At the time of Doom's production, id Software was using a NeXTcube for its graphic engine development, so the NeXTSTEP version of Doom actually existed before the MS-DOS version. The application is sluggish on anything other than an Motorola 68040-based NeXTstation or NeXTcube (the more memory, the better), and has no sound support (DMX was not supported on NeXTSTEP). With OPENSTEP on the most recent i386 hardware, it runs smoothly under all conditions up to screen sizes of 400%. The released version is labeled v1.2, with programming credited to John Carmack, John Romero, and Dave Taylor.


  • NeXTSTEP was extremely graphically advanced for its time, allowing programmers to create user interfaces with ease. The first web browser, WorldWideWeb, was introduced on it for this very reason.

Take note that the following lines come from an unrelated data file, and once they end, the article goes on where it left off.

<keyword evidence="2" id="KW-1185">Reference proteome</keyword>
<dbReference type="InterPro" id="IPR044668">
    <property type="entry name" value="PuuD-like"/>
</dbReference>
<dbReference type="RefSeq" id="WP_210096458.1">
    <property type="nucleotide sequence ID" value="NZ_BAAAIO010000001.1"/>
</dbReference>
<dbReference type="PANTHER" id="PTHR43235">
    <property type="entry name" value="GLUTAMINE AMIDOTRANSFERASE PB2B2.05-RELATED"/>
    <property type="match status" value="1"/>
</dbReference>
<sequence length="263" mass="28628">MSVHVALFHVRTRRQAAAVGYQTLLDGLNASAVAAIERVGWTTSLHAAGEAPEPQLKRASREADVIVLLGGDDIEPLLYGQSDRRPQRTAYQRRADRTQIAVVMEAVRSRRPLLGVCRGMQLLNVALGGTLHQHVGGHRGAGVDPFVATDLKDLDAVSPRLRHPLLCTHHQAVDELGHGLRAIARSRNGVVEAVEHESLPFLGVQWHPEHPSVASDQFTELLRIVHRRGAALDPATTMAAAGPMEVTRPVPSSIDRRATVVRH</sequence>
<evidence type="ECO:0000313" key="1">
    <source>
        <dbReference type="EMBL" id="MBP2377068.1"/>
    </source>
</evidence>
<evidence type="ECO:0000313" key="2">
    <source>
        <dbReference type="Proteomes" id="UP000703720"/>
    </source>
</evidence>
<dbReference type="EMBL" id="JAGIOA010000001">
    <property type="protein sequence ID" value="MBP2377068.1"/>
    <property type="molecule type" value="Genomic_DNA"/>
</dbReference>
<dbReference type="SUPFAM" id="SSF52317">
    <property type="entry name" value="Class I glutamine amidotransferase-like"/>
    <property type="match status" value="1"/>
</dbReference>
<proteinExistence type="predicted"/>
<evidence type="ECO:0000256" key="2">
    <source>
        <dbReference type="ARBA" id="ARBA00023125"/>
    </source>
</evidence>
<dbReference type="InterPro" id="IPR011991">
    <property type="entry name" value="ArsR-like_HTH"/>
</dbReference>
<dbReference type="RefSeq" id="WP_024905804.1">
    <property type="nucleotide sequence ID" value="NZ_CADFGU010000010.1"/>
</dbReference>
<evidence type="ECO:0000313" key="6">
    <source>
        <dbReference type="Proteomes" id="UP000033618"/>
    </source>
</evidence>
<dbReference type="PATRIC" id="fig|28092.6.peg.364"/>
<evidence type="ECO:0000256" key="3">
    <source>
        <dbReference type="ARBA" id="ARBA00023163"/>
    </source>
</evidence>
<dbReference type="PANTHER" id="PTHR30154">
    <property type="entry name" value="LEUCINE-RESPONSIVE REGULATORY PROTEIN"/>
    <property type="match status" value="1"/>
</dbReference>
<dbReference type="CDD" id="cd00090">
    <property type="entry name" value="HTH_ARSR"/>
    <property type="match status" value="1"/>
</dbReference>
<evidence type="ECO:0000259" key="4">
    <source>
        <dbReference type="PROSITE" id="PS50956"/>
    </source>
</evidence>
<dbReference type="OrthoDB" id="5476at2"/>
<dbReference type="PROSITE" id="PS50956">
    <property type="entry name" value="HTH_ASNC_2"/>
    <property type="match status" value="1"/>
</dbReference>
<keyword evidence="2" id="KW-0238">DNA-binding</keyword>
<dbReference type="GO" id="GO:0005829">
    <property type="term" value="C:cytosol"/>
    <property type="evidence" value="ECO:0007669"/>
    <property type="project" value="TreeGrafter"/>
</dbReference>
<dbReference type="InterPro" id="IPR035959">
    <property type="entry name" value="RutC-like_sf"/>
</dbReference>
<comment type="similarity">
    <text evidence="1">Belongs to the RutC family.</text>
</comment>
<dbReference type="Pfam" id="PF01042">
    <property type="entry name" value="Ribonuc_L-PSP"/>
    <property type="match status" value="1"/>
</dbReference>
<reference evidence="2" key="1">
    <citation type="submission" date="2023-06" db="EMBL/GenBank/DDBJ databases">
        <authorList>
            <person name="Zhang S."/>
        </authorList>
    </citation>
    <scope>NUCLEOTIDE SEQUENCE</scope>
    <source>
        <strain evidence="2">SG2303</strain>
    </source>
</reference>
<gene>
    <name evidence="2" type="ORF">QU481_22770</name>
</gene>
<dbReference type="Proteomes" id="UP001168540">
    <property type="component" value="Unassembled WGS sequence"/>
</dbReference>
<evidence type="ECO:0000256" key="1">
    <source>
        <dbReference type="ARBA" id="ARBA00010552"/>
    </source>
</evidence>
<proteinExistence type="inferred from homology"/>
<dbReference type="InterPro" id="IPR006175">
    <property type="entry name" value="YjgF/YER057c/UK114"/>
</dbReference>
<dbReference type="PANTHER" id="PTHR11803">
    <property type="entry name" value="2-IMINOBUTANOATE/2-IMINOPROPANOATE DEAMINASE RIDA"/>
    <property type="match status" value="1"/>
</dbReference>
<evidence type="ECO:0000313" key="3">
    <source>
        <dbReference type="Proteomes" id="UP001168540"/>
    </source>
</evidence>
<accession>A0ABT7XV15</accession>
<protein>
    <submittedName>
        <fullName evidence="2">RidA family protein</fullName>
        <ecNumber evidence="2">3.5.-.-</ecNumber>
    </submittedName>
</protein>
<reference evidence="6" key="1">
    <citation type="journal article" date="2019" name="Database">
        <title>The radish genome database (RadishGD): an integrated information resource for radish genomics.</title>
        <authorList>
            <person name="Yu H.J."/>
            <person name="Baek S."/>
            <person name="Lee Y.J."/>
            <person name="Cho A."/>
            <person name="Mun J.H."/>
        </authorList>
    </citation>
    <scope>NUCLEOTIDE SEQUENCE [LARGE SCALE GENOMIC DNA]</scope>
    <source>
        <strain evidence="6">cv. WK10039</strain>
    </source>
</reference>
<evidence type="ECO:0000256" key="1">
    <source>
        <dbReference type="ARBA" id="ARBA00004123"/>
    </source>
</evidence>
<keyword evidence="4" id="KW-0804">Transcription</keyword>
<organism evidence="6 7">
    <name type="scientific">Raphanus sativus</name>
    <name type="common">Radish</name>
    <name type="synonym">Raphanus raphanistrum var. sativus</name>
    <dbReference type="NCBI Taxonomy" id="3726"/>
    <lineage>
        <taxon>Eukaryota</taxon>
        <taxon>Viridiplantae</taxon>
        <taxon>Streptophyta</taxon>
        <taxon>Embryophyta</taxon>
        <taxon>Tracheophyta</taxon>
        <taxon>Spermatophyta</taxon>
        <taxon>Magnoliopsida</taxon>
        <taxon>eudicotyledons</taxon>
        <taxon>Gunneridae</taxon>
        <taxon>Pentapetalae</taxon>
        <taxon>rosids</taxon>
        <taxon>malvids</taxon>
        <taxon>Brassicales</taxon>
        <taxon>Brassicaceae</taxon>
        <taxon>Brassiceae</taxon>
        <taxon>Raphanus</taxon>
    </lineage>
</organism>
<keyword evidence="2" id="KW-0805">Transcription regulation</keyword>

• Quake and Wolfenstein 3D were also first developed on NeXT hardware.
  • Despite modern versions of Mac OS being based on NeXTSTEP, OS X is incapable of running the NeXT version of Doom. This is due to architecture and framework differences between NeXT and modern Macs that have slowly grown over time.